Family Names

Mum's the word?

Our survey takes a look at the most popular pet-names for those we're closest to

From the names we give our parents and friends are personal to us – but naturally, a few will prevail due to the cultures we're brought up in, or where we live. Having found a vast swathe of phrases given to mothers, fathers and other loved ones in just our own offices, we decided to commission research to give us an insight into the modern family unit.

Now, the results are in…


It appears that mum really is the word, with 63% of the nation calling their mother by that name. Still, there are regional variations; over half of people in Newcastle (53%) refer to their mother as "mam", while a surprising quarter of people from Birmingham (25%) refer to her as "mom" – similar to our friends across the pond.
One of the biggest regional differences across the country turned out to be with the word "mummy"; over one-fifth of people in southern England (22%) use the term, compared to just 5% of their northern counterparts.


Nationally, it appears we're in agreement when referring to our male parents: "dad" is the most popular male option across the UK (67%), followed by "daddy" in second (11%) and "father" in third (9%).
You'd think most Brits may have grown out of calling parents mummy and daddy, yet those aged between 25 and 34 were more likely to use the terms than 18 to 24-year-olds!

First-name terms

While a few people consider it a step too far, younger generations are pretty carefree by calling their parents by their first name, showing a major departure from generations before them: nearly half (49%) of 25 to 34-year-olds did this, compared to just one-fifth of over-55s (21%).
This is also much more the preserve of those below the Watford Gap– first-name familiarity between parents and their children is common for a third of people in south-east England (31%), compared to just under a quarter (19%) of northerners.

Terms of endearment

The battle for popular words used as terms of affection was a lot closer-fought than the fight over parent naming conventions. As a nation, we prefer one of three particular terms: "love" (28%), "darling" (23%) and "sweetheart" (18%).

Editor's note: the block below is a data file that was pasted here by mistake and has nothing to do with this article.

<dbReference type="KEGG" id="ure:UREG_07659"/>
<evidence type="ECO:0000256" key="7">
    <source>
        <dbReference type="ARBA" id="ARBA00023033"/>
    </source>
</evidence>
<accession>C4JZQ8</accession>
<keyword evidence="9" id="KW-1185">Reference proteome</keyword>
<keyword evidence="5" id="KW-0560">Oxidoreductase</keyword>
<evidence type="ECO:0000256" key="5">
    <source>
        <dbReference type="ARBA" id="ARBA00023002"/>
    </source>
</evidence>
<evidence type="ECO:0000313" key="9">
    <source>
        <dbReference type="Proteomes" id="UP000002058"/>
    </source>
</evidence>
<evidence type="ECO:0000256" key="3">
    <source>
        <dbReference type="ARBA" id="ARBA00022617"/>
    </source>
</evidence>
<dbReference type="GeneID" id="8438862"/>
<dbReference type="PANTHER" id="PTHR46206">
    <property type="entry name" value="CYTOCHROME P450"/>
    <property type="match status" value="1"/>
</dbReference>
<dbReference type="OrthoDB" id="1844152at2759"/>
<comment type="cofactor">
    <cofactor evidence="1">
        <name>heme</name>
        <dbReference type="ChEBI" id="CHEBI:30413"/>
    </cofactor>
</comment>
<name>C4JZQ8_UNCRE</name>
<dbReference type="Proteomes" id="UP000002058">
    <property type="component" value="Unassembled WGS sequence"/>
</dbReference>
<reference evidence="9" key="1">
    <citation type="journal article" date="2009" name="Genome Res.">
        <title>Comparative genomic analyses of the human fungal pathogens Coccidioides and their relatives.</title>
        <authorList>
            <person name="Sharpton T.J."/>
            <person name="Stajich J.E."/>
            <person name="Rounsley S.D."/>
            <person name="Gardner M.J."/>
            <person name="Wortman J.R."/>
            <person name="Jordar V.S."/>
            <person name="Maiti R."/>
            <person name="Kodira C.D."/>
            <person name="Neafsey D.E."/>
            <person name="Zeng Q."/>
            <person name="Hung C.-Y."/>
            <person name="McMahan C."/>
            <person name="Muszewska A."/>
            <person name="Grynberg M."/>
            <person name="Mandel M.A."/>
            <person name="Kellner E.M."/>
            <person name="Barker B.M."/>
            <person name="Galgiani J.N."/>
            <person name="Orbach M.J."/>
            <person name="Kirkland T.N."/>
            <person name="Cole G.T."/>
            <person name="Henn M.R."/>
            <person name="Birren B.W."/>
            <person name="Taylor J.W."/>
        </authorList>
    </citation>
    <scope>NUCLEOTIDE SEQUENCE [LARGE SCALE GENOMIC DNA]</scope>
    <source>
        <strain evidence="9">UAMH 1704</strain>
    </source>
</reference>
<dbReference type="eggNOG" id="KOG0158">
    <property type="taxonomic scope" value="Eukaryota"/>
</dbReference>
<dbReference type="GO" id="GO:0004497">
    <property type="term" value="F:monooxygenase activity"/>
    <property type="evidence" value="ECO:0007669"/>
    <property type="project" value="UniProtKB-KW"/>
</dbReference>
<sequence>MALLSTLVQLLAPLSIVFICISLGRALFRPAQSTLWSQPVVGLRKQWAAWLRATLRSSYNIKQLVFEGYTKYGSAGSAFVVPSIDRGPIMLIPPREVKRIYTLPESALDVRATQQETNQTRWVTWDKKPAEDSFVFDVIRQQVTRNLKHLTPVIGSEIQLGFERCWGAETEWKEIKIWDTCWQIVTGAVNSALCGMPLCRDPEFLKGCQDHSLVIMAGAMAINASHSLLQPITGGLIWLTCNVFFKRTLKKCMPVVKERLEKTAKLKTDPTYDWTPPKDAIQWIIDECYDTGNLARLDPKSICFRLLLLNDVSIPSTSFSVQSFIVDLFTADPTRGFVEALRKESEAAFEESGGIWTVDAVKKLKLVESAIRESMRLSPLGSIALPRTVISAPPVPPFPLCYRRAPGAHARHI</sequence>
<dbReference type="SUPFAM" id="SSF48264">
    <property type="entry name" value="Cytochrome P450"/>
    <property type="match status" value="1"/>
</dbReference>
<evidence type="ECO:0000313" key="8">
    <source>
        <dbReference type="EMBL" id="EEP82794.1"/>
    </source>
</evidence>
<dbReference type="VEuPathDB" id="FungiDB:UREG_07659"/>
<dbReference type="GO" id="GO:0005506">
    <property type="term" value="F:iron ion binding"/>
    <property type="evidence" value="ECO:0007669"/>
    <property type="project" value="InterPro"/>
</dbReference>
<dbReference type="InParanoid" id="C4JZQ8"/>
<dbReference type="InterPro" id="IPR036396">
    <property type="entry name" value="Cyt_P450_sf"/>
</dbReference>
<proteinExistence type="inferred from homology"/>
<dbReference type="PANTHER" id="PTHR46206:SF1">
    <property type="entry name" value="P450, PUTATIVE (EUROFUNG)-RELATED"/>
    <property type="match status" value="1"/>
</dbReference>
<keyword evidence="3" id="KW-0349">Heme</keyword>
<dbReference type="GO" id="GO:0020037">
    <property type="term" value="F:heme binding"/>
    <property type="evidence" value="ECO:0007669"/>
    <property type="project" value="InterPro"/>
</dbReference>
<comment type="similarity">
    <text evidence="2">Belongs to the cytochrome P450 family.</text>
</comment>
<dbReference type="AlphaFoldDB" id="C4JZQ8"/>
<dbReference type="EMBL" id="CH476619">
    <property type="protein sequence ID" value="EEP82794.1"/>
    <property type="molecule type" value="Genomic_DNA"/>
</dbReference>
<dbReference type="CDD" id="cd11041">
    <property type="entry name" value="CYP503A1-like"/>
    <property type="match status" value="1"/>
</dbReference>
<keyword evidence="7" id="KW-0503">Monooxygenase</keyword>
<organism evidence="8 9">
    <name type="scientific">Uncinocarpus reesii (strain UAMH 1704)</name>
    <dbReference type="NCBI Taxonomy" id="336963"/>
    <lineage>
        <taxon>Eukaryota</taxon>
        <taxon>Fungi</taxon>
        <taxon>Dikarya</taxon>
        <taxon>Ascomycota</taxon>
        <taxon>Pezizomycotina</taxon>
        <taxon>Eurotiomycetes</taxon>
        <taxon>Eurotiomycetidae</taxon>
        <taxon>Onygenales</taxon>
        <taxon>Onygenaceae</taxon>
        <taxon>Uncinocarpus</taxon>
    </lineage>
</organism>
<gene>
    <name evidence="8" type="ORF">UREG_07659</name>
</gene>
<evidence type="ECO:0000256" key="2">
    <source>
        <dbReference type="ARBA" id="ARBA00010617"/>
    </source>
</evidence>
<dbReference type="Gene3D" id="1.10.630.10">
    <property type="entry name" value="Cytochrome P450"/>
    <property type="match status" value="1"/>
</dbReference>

Most of the terms used were general variations of old favourites – "darl", "honey", "hun", "sugar" and even "poppet" made the shortlist.

The origins of nicknames

The reasoning behind certain words we use for our loved ones can be obvious - sugar, honey and sweetie being aligned to things we love the taste of, for example - while most family names derive from French influences on early English, such as "grand-mere" becoming "grandmother".
However, some of the most popular terms of endearment are much more etymologically interesting:

  • Darling: This word comes from the old English word "deorling", and literally means "favourite minion".
  • Poppet: Originally used to describe a small human-like figure used in witchcraft and sorcery - the same word transformed into "puppet" in the 1500s.
  • Babe: Usually seen as "attractive young woman" since the college slang of the early 1900s - but earlier uses derive from Russian "babushka" (grandmother) and "baba" (peasant woman)!
 Overall top 5 mum names:
 Mum (63%)
 Mother (13.2%)
 Mam (9.5%)
 Mummy (9.3%)
 Mom (6.2%)
 Overall top 5 grandma names:
 Nan (16.2%)
 Grandma (16%)
 Granny (11.4%)
 Gran (10.5%)
 Nanna (9.3%)
 Overall top 5 'other' names:
 Love (28.4%)
 Darling (23.2%)
 Sweetheart (17.9%)
 Babe (13.7%)
 Hun (9.6%)
 Overall top 5 dad names:
 Dad (67.2%)
 Daddy (10.9%)
 Father (8.8%)
 Papa (6.5%)
 Pop (5.1%)
 Overall top 5 grandad names:
 Grandad (36.9%)
 Grampa (6%)
 Granda (2.8%)
 Gramps (2.8%)
 Grandfather (2.6%)
 Overall bottom 'other' names:
 Sugar (2.4%)
 Bear (2.5%)
 Lovie (3.6%)
 Bunny (3.9%)
 Petal (4.1%)

Note: Whilst we take care to ensure Hub content is accurate at the time of publication, individual circumstances can differ so please don’t rely on it when making financial decisions.

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